Conductor Don Baldwin, left, and employee Bill Walker, of the Claremont Concord Railroad, bang away at a car to dislodge the last bits of salt caked to its sides while unloading at Eagle Leaf Transload in Claremont. The four employees of the sister companies unload some 600 tons of rock salt every day into trucks on their way to supply town sheds across New Hampshire and Vermont. The rest is taken by conveyor belt into a nearby shed that holds up to 7,000 tons in stockpile. (Valley News - James M. Patterson) Purchase photo reprints »
Wilder Moffit walks back to his engine after closing a switch on his way to the engine house. The Claremont Concord Railroad has about two miles of track in Claremont with limited side tracks, making it a juggling act to get full cars to the end of the line and empty cars out to where they can be picked up. (Valley News - James M. Patterson) Purchase photo reprints »
Wilder Moffit works at the helm of his engine with direction from Baldwin as they stow cars away at the close of the day in Claremont. (Valley News - James M. Patterson) Purchase photo reprints »
Clouds of salt dust fill the air inside the Eagle Leaf shed as Andrew Chandler levels out mounds so more of the essential winter resource can be offloaded from train cars. The salt is tough on the machinery, cell phones and clothes. On windy days, as he unloads cars, Chandler can taste it in the air. (Valley News - James M. Patterson) Purchase photo reprints »
Jonthan Hawes, of Mak’s Trucking, watches as a load of road salt is poured into his truck in Claremont. (Valley News - James M. Patterson) Purchase photo reprints »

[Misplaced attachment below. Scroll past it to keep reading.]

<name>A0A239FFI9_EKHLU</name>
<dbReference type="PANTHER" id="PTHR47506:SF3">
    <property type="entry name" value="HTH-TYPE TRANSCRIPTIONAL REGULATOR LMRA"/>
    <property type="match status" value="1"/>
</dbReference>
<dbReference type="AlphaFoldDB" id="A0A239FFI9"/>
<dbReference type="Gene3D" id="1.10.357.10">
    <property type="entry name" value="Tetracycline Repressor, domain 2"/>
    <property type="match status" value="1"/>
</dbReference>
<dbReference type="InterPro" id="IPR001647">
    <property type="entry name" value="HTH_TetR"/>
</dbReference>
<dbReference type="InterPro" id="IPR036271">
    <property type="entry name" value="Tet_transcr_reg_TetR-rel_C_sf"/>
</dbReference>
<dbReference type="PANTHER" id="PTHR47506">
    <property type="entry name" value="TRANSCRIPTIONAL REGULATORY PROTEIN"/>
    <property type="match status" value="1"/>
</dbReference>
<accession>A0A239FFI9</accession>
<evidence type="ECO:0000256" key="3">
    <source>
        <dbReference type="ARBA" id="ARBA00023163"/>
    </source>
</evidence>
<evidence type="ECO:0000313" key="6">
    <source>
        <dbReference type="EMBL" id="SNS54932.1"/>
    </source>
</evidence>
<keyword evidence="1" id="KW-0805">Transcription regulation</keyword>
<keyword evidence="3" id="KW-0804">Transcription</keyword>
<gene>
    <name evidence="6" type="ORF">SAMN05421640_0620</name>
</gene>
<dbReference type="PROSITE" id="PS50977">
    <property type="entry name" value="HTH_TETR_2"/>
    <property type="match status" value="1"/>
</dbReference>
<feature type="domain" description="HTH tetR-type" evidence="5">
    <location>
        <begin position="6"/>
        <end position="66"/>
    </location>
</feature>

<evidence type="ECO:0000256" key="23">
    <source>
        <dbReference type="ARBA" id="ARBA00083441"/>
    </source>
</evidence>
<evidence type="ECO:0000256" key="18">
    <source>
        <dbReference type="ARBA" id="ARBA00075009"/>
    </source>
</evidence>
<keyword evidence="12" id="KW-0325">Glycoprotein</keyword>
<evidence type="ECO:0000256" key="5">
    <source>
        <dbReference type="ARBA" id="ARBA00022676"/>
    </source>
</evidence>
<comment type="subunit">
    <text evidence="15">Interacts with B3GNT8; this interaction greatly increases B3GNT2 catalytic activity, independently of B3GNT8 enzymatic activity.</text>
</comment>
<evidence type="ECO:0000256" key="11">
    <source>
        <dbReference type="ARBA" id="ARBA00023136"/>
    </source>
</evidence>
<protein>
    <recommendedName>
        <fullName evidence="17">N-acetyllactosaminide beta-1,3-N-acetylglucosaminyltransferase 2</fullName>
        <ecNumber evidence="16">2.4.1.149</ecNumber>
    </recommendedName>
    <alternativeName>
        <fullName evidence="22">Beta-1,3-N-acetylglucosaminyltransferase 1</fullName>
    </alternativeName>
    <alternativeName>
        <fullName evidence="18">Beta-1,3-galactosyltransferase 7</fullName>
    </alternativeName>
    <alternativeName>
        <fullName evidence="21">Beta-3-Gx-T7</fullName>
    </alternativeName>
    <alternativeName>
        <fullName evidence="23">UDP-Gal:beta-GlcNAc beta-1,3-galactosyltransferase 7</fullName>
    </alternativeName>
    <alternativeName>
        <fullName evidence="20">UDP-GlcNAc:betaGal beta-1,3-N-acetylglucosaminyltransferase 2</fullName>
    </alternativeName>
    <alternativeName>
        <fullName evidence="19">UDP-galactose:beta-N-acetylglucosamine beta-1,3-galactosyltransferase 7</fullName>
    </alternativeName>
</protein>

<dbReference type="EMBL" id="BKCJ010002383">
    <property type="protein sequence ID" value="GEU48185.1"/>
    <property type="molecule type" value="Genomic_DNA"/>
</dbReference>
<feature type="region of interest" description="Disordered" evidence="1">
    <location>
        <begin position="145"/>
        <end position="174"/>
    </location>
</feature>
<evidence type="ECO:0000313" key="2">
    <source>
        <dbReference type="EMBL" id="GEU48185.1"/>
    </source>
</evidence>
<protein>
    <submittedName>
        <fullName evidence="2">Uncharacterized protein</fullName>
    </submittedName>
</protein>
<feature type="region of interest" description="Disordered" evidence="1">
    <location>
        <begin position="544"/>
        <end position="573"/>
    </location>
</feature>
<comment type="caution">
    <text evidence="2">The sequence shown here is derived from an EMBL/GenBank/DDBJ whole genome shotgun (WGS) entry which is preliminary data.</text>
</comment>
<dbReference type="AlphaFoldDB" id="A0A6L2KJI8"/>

Bill Walker looks out from his station at the Eagle Leaf salt shed in Claremont as a truck approaches. The work is similar — although with lower stakes — to his logistics duties as a member of the Vermont National Guard while deployed at fuel depots in Iraq in 2004 and Afghanistan in 2010. (Valley News - James M. Patterson) Purchase photo reprints »
Wilder Moffit, the Claremont Concord Railroad’s general manager, looks through a stack of paper-jammed documents for the following day’s orders at the engine house in Claremont last week. (Valley News - James M. Patterson) Purchase photo reprints »
Claremont — The Claremont Concord, a shortline railroad, is a hub for all sorts of enormous, awkward items. The materials that reach it via the New England Central Railroad are measured in tons, not pounds.
Powerheads for the Lempster, N.H., windmills came through the interchange at the Plains Road Amtrak station, and recently, subcontractors used a crane to move a transformer weighing about 75 tons onto a flatbed trailer waiting to carry it away.
Most often, though, the company, which has a similar site in West Lebanon, carts commodities — lumber, concrete and propane are some of the most common — and workers in Claremont move about 600 tons of salt a day to the end of the line, two miles away on Mulberry Street. There, it’s loaded into trucks bound for businesses or state and municipal salt sheds. Some is stored at the site in a building owned by the railroad’s sister company, Eagle Leaf Transload.
Moving salt down a two-mile stretch of track sounds simple enough, but that’s not always the case, said Wilder Moffit, the general manager and engineer.
“The railroad is a lot like a chess game,” said Moffit, who lives in Grafton, Vt. “You try to be efficient and use the side tracks.”
But sometimes the short sections fill up with “empties” waiting to be carried away by a passing train, and workers find themselves juggling in order to reach the loaded cars.